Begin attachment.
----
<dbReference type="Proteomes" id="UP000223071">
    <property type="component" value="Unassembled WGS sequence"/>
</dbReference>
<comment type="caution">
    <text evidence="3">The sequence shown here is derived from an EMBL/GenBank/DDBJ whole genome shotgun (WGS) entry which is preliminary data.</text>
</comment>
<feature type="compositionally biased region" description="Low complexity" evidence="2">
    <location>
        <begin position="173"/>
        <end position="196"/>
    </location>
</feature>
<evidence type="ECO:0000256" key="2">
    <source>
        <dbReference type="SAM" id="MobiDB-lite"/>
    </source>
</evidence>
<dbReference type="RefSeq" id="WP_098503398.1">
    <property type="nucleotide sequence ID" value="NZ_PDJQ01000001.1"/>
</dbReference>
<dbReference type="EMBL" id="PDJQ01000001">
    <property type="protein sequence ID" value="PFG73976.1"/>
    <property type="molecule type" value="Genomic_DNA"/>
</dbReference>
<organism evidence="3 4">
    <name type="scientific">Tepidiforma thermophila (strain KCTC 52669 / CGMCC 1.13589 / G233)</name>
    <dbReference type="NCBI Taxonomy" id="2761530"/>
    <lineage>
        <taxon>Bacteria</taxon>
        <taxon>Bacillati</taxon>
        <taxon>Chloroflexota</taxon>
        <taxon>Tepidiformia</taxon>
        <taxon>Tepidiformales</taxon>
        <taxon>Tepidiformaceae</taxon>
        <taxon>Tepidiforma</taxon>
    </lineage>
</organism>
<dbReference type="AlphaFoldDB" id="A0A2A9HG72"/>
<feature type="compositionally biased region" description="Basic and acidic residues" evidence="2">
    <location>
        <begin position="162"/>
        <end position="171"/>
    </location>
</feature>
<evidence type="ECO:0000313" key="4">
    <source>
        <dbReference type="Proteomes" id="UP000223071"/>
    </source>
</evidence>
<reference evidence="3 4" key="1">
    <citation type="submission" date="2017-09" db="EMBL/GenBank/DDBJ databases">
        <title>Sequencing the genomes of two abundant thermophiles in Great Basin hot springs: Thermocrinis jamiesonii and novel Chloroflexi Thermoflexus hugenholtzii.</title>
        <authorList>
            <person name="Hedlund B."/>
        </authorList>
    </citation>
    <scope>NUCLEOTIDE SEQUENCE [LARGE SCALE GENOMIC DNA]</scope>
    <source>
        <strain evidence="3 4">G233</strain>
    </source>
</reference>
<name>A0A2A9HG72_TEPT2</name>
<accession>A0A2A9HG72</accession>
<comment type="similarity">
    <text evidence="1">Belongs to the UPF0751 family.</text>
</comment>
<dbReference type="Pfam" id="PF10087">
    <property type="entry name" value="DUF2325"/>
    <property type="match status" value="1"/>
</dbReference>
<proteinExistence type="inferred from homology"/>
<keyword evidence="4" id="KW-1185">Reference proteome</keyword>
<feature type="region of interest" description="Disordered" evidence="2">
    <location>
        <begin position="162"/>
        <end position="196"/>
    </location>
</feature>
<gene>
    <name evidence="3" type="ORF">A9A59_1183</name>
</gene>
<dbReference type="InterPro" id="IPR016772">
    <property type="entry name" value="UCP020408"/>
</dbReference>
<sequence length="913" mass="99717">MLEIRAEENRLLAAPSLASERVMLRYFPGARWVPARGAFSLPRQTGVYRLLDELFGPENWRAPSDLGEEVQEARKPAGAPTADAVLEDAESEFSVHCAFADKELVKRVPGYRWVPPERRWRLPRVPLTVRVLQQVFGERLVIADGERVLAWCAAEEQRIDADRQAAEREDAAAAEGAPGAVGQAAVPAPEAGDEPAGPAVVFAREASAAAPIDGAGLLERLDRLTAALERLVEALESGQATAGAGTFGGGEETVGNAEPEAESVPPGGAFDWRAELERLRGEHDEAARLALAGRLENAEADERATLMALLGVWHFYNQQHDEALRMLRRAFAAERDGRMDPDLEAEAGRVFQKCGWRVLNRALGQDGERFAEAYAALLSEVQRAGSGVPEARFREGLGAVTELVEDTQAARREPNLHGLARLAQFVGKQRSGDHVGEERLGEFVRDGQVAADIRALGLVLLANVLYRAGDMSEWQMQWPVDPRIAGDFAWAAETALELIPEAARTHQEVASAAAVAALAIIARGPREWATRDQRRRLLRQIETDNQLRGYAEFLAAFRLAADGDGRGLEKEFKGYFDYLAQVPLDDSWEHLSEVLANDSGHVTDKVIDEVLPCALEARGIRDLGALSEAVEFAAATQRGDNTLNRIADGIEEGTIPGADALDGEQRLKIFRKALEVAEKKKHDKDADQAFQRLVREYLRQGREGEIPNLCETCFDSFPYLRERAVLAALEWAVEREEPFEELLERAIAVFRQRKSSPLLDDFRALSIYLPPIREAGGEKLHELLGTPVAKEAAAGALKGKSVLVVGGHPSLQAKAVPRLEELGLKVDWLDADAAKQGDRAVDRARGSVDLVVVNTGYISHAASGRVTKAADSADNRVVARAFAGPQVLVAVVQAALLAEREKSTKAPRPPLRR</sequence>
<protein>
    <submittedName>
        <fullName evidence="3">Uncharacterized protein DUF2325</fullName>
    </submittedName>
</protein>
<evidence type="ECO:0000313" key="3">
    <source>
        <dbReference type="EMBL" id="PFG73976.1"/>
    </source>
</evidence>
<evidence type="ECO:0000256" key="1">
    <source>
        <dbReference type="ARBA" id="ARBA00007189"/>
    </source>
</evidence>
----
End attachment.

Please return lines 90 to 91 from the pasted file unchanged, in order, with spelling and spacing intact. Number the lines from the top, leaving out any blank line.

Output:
</protein>
<evidence type="ECO:0000313" key="3">